George Stephenson : biography
George Stephenson (9 June 1781 – 12 August 1848) was an English civil engineer and mechanical engineer who built the first public inter-city railway line in the world to use steam locomotives, the Liverpool and Manchester Railway which opened in 1830. Renowned as the "Father of Railways", the Victorians considered him a great example of diligent application and thirst for improvement, with self-help advocate Samuel Smiles particularly praising his achievements. His rail gauge of , sometimes called "Stephenson gauge", is the world’s standard gauge.
The next ten years were the busiest of Stephenson’s life as he was besieged with requests from railway promoters. Many of the first American railroad builders came to Newcastle to learn from Stephenson and the first dozen or so locomotives utilised in there were purchased from the Stephenson shops. Stephenson’s conservative views on the capabilities of locomotives meant he favoured circuitous routes and civil engineering that were more costly than his successors thought necessary. For example, rather than the West Coast Main Line taking the direct route favoured by Joseph Locke over Shap between Lancaster and Carlisle, Stephenson was in favour of a longer sea-level route via Ulverston and Whitehaven. Locke’s route was built. Stephenson tended to be more casual in estimating costs and paperwork in general. He worked with Joseph Locke on the Grand Junction Railway with half of the line allocated to each man. Stephenson’s estimates and organising ability proved inferior to those of Locke and the board’s dissatisfaction led to Stephenson’s resignation causing a rift between them which was never healed.
Despite Stephenson’s loss of some routes to competitors due to his caution, he was offered more work than he could cope with, and was unable to accept all that was offered. He worked on the North Midland line from Derby to Leeds, the York and North Midland line from Normanton to York, the Manchester and Leeds, the Birmingham and Derby, the Sheffield and Rotherham among many others.
Stephenson became a reassuring name rather than a cutting-edge technical adviser. He was the first president of the Institution of Mechanical Engineers on its formation in 1847. By this time he had settled into semi-retirement, supervising his mining interests in Derbyshire – tunneling for the North Midland Railway revealed coal seams, and Stephenson put money into their exploitation.
Stephenson’s skew arch bridge
1830 also saw the grand opening of the skew bridge in Rainhill over of the Liverpool and Manchester Railway. The bridge was the first to cross any railway at an angle. It required the structure to be constructed as two flat planes (overlapping in this case by 6′) between which the stonework forms a parallelogram shape when viewed from above. It has the effect of flattening the arch and the solution is to lay the bricks forming the arch at an angle to the abutments (the piers on which the arches rest). The technique, which results in a spiral effect in the arch masonry, provides extra strength in the arch to compensate for the angled abutments.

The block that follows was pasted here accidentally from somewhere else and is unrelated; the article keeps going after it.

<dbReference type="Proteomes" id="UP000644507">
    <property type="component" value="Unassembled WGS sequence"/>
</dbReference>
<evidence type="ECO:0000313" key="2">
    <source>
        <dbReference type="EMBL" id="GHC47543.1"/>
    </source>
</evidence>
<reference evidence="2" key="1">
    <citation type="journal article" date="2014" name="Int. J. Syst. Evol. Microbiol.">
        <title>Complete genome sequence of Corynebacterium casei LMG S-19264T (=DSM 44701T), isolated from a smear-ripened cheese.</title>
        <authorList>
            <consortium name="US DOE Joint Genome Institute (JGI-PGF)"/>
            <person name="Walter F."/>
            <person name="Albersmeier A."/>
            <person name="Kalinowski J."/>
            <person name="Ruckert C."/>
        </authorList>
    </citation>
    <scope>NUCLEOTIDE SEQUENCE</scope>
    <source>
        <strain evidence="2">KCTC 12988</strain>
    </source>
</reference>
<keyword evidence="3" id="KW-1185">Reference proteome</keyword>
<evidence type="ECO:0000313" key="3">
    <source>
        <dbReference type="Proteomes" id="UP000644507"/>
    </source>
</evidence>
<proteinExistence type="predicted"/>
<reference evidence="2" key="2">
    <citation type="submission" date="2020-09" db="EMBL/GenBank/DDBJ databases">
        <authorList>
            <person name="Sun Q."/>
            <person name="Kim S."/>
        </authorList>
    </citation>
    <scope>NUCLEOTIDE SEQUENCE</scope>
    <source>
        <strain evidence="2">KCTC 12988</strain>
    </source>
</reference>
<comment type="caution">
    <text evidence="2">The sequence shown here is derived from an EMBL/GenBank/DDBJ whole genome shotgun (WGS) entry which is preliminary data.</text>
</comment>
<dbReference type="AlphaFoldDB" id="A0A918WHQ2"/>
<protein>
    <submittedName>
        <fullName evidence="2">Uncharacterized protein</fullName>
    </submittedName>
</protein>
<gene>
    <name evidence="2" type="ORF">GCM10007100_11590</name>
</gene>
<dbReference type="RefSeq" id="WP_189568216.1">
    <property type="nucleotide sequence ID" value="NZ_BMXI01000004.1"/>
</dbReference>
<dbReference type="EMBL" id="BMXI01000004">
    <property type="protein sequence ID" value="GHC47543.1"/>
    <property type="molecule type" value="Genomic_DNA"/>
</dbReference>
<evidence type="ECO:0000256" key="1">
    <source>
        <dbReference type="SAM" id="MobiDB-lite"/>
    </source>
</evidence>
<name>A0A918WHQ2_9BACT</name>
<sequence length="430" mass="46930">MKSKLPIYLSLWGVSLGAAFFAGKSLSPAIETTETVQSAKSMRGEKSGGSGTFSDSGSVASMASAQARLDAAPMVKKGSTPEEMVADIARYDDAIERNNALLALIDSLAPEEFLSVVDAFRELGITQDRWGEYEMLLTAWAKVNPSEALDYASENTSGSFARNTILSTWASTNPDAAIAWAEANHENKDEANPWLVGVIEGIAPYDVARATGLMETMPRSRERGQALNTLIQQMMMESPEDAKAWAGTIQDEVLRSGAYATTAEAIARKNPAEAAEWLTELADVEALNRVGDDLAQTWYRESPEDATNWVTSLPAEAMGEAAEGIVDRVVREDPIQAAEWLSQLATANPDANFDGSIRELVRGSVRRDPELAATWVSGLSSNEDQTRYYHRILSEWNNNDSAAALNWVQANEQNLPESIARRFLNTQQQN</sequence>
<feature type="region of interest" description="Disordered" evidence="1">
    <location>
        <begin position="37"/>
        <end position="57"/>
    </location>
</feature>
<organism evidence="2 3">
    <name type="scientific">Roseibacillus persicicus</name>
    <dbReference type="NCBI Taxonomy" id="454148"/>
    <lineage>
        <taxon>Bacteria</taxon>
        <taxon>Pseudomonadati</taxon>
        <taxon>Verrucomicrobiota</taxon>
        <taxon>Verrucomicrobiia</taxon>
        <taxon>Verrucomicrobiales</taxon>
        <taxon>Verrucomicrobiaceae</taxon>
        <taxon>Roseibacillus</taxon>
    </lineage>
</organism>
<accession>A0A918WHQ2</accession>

The bridge is still in use at Rainhill station, and carries traffic on the A57 (Warrington Road). The bridge is a listed structure.
Stockton and Darlington Railway
In 1821, a parliamentary bill was passed to allow the building of the Stockton and Darlington Railway (S&DR). The railway connected collieries near Bishop Auckland to the River Tees at Stockton, passing through Darlington on the way. The original plan was to use horses to draw coal carts on metal rails, but after company director Edward Pease met Stephenson, he agreed to change the plans. Stephenson surveyed the line in 1821, assisted by his eighteen-year-old son Robert and construction began the same year.
A manufacturer was needed to provide the locomotives for the line. Pease and Stephenson had jointly established a company in Newcastle to manufacture locomotives. It was set up as Robert Stephenson and Company, and George’s son Robert was the managing director. A fourth partner was Michael Longridge of Bedlington Ironworks. On an early trade card, Robert Stephenson & Co was described as "Engineers, Millwrights & Machinists, Brass & Iron Founders". In September 1825 the works at Forth Street, Newcastle completed the first locomotive for the railway: originally named Active, it was renamed Locomotion and was followed by "Hope", "Diligence" and "Black Diamond". The Stockton and Darlington Railway opened on 27 September 1825. Driven by Stephenson, Locomotion hauled an 80-ton load of coal and flour nine miles (15 km) in two hours, reaching a speed of 24 miles per hour (39 km/h) on one stretch. The first purpose-built passenger car, Experiment, was attached and carried dignitaries on the opening journey. It was the first time passenger traffic had been run on a steam locomotive railway.